Public Health Workforce Development
This framework presents a unified approach for CDC and our public health partners on shared priorities and strategies that strengthen public health workforce development. Our goal is to ensure a strong and sustainable public health workforce.
Need for an Integrated Approach
A strong public health workforce is vital to protecting the public’s health, but investments in its development continue to fall short of needs. Although efforts to promote priorities for workforce development for specific disciplines are important, promoting shared priorities with an integrated approach will amplify the impact on the public health workforce as a whole and benefit all public health disciplines.
A well-trained public health workforce is our first line of defense to prevent disease, protect health, and keep people safe.
Working with partners on shared priorities will build the capacity of the public health workforce to protect and promote the public’s health over the long term.
- Data for Decisions: Collect needed data about workforce gaps and training needs to inform decisions about public health workforce development.
- Crosscutting Competencies: Promote essential crosscutting skills to complement public health workers’ discipline-specific skills.
- Quality Standards for Training: Use accepted education and training standards to guide investments towards high quality products.
- Training Decision Tools and Access: Provide tools for public health workers to define their training needs and locate high-quality trainings that address these needs.
- Funding Integration: Integrate workforce development into funding requirements to build workforce capacity and improve program outcomes.
CDC and other public health partners implement a variety of strategies to address these common priorities. Our combined efforts contribute to a strong, well-trained and sustainable public health workforce.
CDC is working with partners on our shared priorities to develop the public health workforce.
Shared Priorities and Strategies for Public Health Workforce Development
Rationale: Workforce data are collected in different ways, limiting the ability to determine common needs across public health and leaving significant gaps in information necessary for decision-making.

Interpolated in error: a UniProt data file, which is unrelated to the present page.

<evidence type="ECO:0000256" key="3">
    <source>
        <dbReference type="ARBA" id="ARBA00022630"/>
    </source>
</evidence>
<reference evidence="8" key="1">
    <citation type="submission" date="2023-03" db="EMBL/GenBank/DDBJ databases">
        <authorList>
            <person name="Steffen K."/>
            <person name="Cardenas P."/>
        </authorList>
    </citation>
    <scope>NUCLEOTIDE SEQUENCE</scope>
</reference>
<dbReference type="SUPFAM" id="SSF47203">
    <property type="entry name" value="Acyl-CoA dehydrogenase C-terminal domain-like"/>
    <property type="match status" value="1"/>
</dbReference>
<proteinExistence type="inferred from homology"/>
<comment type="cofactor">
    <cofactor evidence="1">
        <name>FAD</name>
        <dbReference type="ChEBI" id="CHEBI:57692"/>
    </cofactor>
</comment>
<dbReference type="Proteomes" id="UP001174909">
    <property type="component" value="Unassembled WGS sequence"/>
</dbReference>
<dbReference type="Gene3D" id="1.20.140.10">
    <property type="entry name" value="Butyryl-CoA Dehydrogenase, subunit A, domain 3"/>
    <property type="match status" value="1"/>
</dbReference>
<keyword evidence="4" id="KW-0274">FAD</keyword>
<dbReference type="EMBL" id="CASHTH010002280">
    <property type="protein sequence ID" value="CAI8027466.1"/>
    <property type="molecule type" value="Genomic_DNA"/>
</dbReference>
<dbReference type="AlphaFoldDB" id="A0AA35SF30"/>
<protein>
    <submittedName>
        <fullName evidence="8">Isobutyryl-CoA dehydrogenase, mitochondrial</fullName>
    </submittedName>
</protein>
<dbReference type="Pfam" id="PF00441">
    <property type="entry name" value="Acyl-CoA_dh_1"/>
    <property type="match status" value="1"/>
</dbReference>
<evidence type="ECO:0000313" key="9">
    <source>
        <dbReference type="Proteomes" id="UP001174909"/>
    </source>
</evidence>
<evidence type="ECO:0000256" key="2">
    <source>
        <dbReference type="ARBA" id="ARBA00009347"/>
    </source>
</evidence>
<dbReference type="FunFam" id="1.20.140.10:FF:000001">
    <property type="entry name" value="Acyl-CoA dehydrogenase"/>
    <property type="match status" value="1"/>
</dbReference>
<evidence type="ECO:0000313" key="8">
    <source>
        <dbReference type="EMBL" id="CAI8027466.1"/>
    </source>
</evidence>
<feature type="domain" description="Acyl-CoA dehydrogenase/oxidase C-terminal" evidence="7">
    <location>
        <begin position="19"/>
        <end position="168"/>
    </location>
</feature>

- Monitor public health workforce composition
- Assess workforce gaps and needs
- Harmonize workforce data across data sets
- Assess training needs, outputs, outcomes, and impact
- Workforce data needed for decisions are collected and analyzed in a harmonized way
- Workforce data are available and used routinely to inform decisions about development
Rationale: Public health requires the workforce to have crosscutting skills and competencies beyond their discipline-specific education.
- Integrate crosscutting competencies into existing training programs
- Promote training plans to acquire crosscutting skills
- Design training to balance crosscutting and discipline-specific competencies
- Training incorporates cross-cutting competencies
- Public health workers in any discipline have crosscutting skills and competencies in communication, policy, culture and diversity, financial planning, leadership, systems thinking, social justice, analytic methods, program planning, ethics, and population health.
Rationale: Various quality learning standards exist but are applied inconsistently, resulting in poor quality training that doesn’t meet the needs of learners and inefficient use of extremely limited resources.
- Build consensus on quality learning standards
- Encourage organizational self-assessments facilitating for implementing quality standards
- Apply quality standards in all areas of training
- Quality standards are consistently applied in training development
- Quality training products are developed that meet the needs of the learners
Rationale: Current training systems make it difficult for public health workers to find quality training that best meets their needs.
- Improve training rating systems
- Provide tools for workers to select and access quality training from existing systems
- Promote access to training across learning management systems
- Public health workers have access to quality training and tools to select optimal, relevant training
- Public health workers participate in quality training that best meets their needs
Rationale: Investments in new programs often neglect to include plans for workforce development activities that are needed for success.
- Include workforce development in program planning
- Incorporate language into funding requirements that supports workforce development
- Make workforce development more visible in organizational budgets and initiatives
- Communicate consistently to educate stakeholders about workforce development priorities
- Workforce development is supported as a component of all public health programs
- Planning for, and incorporating, workforce develpoment improves program outcomes